Healthcare Administration - Bachelor's
Healthcare Administration Overview
Whether you have just finished high school or are looking for a career change and want to serve in the health care field, this program is great for students in all career stages! In 2.5 years, through our year-round schedule, you can earn your Bachelor of Science Degree in Health Science with a concentration in Healthcare Administration.
The business of healthcare needs well-educated caring professionals to manage:
- Medical Units
- Long-term Care Centers
- Hospital Departments
- Community Health and Physician Office Practices
According to U.S. Department of Labor projections, employment of medical and health services managers is expected to grow 16 percent from 2006 to 2016, faster than the average for all occupations. The healthcare industry will continue to expand and diversify, requiring managers to help ensure smooth business operations.*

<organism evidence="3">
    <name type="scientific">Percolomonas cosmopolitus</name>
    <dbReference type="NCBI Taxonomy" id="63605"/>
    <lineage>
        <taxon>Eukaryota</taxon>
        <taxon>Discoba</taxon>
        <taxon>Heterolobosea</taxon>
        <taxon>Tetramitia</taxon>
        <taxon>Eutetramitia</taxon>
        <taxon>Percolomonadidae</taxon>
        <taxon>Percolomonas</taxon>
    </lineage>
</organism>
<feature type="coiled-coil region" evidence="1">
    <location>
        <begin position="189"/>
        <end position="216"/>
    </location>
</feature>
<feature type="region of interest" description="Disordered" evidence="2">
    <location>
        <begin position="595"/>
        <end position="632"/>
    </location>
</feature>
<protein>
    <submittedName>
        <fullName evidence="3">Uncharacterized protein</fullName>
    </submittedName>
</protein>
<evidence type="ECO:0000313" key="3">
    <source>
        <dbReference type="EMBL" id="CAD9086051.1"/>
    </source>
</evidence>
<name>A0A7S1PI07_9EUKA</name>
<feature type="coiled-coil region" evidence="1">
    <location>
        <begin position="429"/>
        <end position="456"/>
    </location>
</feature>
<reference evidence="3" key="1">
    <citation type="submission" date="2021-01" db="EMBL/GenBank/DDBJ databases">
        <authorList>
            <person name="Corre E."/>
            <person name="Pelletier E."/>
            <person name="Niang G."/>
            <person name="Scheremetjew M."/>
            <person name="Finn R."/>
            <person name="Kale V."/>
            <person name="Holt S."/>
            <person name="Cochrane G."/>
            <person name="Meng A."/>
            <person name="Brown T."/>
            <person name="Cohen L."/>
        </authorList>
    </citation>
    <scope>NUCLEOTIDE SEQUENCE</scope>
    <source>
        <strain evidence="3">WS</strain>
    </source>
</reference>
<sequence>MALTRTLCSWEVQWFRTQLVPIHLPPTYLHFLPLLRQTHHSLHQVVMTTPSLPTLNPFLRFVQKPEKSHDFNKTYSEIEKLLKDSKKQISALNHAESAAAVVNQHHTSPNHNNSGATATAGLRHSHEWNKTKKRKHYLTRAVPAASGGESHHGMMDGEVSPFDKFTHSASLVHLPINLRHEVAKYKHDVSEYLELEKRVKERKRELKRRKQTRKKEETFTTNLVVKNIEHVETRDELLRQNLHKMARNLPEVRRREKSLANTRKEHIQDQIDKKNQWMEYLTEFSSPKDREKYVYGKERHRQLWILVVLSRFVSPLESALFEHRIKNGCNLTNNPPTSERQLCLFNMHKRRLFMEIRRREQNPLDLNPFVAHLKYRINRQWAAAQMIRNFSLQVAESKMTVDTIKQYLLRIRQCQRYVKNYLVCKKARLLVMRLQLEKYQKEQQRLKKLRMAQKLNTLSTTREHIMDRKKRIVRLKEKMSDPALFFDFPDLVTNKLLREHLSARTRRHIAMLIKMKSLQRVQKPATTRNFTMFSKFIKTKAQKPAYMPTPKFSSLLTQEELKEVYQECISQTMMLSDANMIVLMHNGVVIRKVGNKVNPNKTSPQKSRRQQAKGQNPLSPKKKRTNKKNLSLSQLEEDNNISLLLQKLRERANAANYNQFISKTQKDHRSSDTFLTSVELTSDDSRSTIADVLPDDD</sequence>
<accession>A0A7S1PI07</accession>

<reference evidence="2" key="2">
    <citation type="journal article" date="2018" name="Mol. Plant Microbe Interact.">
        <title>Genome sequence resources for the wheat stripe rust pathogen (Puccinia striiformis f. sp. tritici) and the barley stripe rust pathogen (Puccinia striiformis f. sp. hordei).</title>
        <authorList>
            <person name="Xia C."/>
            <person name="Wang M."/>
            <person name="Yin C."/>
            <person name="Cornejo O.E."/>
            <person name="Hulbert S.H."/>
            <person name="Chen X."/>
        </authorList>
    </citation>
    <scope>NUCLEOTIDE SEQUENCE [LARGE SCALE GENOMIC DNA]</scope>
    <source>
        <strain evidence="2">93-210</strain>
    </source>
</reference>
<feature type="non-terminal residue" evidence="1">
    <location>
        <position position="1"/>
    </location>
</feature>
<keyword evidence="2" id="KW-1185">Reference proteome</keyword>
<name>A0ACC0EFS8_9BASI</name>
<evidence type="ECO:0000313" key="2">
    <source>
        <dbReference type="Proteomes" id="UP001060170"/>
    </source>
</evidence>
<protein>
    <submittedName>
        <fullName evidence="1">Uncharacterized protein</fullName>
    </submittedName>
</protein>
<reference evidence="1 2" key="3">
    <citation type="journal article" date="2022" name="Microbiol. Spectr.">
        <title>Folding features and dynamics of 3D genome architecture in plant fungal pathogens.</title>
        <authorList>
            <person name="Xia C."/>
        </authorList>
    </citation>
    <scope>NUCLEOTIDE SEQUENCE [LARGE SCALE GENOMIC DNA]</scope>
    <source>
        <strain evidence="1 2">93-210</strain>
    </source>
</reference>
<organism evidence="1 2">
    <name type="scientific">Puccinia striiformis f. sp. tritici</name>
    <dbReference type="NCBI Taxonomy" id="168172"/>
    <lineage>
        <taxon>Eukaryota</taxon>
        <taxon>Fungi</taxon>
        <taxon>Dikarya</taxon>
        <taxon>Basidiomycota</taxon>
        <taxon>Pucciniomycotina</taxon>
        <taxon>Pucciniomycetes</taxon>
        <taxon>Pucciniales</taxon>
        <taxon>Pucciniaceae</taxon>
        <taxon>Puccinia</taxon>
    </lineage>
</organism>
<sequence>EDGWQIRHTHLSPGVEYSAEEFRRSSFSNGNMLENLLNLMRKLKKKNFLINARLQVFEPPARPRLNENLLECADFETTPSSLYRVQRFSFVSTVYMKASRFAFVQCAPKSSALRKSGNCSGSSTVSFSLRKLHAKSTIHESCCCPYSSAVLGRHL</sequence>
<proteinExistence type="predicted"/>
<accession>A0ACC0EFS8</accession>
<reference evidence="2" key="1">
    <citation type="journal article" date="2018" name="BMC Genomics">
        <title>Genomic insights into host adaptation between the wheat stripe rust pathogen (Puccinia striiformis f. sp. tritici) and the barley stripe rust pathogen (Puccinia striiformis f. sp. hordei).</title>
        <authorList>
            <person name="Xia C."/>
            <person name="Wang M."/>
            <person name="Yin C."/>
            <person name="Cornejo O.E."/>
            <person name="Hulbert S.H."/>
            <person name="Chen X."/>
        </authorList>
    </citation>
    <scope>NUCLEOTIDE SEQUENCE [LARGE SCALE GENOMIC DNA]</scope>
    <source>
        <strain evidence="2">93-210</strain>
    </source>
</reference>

Medical and health services managers plan, direct, coordinate, and supervise the delivery of healthcare. These workers are either specialists in charge of a specific clinical department or generalists who manage an entire facility or system.
What You Can Learn in Healthcare Administration
The program is dedicated to providing student-centered education opportunities in the fundamental areas of healthcare administration including:
- Community Health
- Healthcare Research
- Long-term Care Administration
- Global Health
- Managed Care
- Healthcare Delivery Systems
This innovative curriculum is built on a foundation of liberal arts and sciences preparing the graduate for a successful career in healthcare administration. The program encourages inquiry, research, analysis, and critical thinking in the area of healthcare administration.
The program fosters intellectual curiosity and independent thought and action. Graduates will serve as business advocates in the global healthcare workplace
Where You Can Go in Healthcare Administration
Graduates in this field can work in leadership and management positions in hospitals, doctors' offices, community healthcare facilities, long-term care facilities, and outpatient care centers.
*Data Source: U.S. Department of Labor, Bureau of Labor Statistics, Occupational Outlook Handbook - 2008-09 Edition